ahorbinski: Emma Goldman, anarchist (play the red queen's game)
I suspect many people have already seen the announcement that the Ada Initiative is shutting down in approximately mid-October. My tweets have said what I feel on the subject, but to repeat at somewhat greater length: I'm proud of what TAI has accomplished over the past four years, and it's been a privilege to be a part of it as an AdaCamp attendee, a donor, an advisor, and last but not least, and far too briefly, a member of the board of directors. I said in my previous post that I was looking forward to supporting TAI's work; that support turned out to be rather in the spirit of "I come to bury Caesar, not to praise him," but we made the right decision. For me, the meat of the question is in just two sentences:

We don’t feel like non-profits need to exist forever. The Ada Initiative did a lot of great work, and we are happy about it.

So what's next? As I said on Twitter, I'm looking forward to seeing what the people whose lives TAI has changed do next--and that includes me. For the time being, like Cincinnatus to his farm, I'm going back to my dissertation, and I'm excited to bring what I've learned with TAI to my future and ongoing projects. I'll be around at fandom and open source cons again at the end of this year and into next year; do say hi, and let me know if you want an Ada Initiative sticker--I still have stacks of them.
ahorbinski: A snakes & ladders board.  (struggle & stagger)
I'm thrilled and flattered to report, belatedly, that I received a fellowship from UC Berkeley and the Université Libre de Bruxelles to spend two months in Belgium at the end of this year researching the development of Franco-Belgian comics, i.e. bandes dessinées. I was interviewed about my research briefly for the news section of Berkeley's Graduate Division. I spent about four days in Belgium last summer--just enough time to see the BD museum and Bruges, and not much else--and I'm looking forward to going back.
ahorbinski: hulk smash male privilege! (hulk smash male privilege)
I don't believe I mentioned that I was invited to serve on the reviewers committee for the Inspire campaign, a Wikimedia Foundation effort to increase gender diversity on Wikipedia and its related projects through funding community-proposed efforts. It was interesting to be on the committee side of things, and I certainly learned a lot. You can read more about the grantees and their projects at the WMF blog post.
ahorbinski: hulk smash male privilege! (hulk smash male privilege)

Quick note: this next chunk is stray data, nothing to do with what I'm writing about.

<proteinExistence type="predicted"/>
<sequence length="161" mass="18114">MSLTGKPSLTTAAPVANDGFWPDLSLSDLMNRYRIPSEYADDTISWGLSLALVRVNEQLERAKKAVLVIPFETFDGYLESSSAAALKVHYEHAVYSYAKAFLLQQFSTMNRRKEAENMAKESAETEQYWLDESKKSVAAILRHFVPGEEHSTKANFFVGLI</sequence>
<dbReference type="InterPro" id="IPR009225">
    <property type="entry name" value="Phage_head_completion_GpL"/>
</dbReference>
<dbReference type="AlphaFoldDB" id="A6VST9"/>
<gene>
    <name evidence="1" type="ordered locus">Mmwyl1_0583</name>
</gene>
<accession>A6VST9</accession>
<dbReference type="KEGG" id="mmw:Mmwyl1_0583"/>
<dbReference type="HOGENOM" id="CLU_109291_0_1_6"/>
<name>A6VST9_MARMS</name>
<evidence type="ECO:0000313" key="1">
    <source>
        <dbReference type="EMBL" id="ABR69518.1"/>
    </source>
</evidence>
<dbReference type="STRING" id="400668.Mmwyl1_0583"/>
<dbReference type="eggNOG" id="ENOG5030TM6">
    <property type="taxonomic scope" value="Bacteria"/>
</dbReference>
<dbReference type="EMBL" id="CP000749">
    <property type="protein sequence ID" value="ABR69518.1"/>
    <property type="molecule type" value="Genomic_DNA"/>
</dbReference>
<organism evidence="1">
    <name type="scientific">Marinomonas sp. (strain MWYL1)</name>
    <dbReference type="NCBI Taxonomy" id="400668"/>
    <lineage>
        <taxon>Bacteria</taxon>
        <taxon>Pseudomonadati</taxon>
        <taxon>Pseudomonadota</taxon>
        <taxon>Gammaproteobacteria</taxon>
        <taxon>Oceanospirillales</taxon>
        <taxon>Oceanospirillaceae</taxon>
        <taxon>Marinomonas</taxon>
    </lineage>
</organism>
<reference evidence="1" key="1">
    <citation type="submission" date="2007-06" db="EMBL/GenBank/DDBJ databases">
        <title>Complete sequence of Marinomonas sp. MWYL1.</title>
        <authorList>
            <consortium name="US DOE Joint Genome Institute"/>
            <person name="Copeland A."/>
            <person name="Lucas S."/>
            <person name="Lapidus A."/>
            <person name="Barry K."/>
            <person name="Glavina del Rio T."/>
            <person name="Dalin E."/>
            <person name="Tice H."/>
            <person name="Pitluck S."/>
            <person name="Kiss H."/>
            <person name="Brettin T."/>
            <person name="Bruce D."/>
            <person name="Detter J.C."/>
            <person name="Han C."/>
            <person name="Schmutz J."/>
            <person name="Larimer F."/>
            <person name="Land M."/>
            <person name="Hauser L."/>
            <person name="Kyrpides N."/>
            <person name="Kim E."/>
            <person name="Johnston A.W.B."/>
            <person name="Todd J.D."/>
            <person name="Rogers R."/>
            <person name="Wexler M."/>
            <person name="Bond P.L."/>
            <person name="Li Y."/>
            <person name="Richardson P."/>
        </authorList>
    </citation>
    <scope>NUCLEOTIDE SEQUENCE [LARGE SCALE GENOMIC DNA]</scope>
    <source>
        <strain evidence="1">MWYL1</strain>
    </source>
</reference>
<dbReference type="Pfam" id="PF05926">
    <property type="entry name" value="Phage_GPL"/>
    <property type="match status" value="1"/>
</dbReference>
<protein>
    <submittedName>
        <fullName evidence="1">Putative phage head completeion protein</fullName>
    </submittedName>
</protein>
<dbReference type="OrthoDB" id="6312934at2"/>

I'm thrilled to be joining the Board of the Directors of the Ada Initiative as Secretary, starting immediately. TAI is an organization with which I've been honored to associate, and I look forward to the opportunity to work with the rest of the Board and the TAI staff to help contribute to and support its continuing success.
ahorbinski: Tomoe Gozen is so badass she glued her OTW mug to her wrist.  (tomoe gozen would haved loved the OTW)
A stack of playing cards with the OTW fundraising drive dates.
I'm in just under the wire, Tokyo time, with a note about the OTW's first 2015 fundraising drive. It's that time of year again when we ask people to support our work supporting fans and fanworks by donating to the organization. This is your chance to ensure that we're able to continue doing and improving our work, and as someone who's been involved with the OTW for a good long while now, I can assure you that your support is very much appreciated. We've come a long way thanks to you, and thanks to you, we'll keep going even further in 2015 and beyond.

So thank you again, and again, you can donate now.

ahorbinski: a bridge in the fog (bridge to anywhere)
I went back to California two weeks ago for the Media & Transmission graduate conference hosted by the Center for Japanese Studies, Berkeley. Many thanks to the organizers for all their hard work, and for funding my travel so that I could participate in a conference geared towards a theme that is close to my dissertation. The abstract for my talk, "A Children’s Empire: The Club Magazines and the Prewar 'Media Mix',” is also available on the website, and is drawn from what will eventually be chapter two of my dissertation. I greatly appreciated the opportunity to discuss my research amongst a Japan-knowledable but animanga-context-light audience, and also really enjoyed my fellow panelists' talks. It was a very productive week back, all in all, though I have to admit I'm still jet-lagged.
ahorbinski: kanji (kanji)
This book is probably the first non-fiction Japanese book I ever attempted to read, back when I was on a Fulbright in Kyoto from 2007-08. I was writing about contemporary hypernationalist manga, and Kajii was one of the few writers I could find with my then-resources who talked about wartime manga in depth. I couldn't really read Japanese at the point, but I didn't let that stop me. Seven years later, I read the whole book in a few days, an amount of time which before would have netted me only a few pages, and I can say that part of the problem I had back then is that Kajii's prose is kind of opaque. Unlike Shimizu Isao, he doesn't write in a conversational style, and he uses a lot of uncommon words. So it was still slow going, even now that I'm literate, and it took me about half the book before Kajii's prose style clicked in my mind and I was able to start skimming with more confidence.

I was glad I did go back and read the whole book, because the second chapter in particular caused me to significantly revise my views on Kajii as a critic.Kajii is not rational about Norakuro )
ahorbinski: A snakes & ladders board.  (struggle & stagger)

Shimizu Isao is probably the most famous "manga historian" in Japan, though this book (1999) isn't an academic text, much to my frustration: there are no citations beyond the dates and original publications of the images, and Shimizu displays the usual tics of Japanese scholarly writing that are deeply infuriating to someone trained in the more rigorous American style, especially his habit of making claims about what people thought with absolutely no evidence to back it up, and his habit of going on pointless tangents (such as his talking about his trip to Egypt by way of an introduction to how professional cartoonists portrayed women in the era of imperial democracy).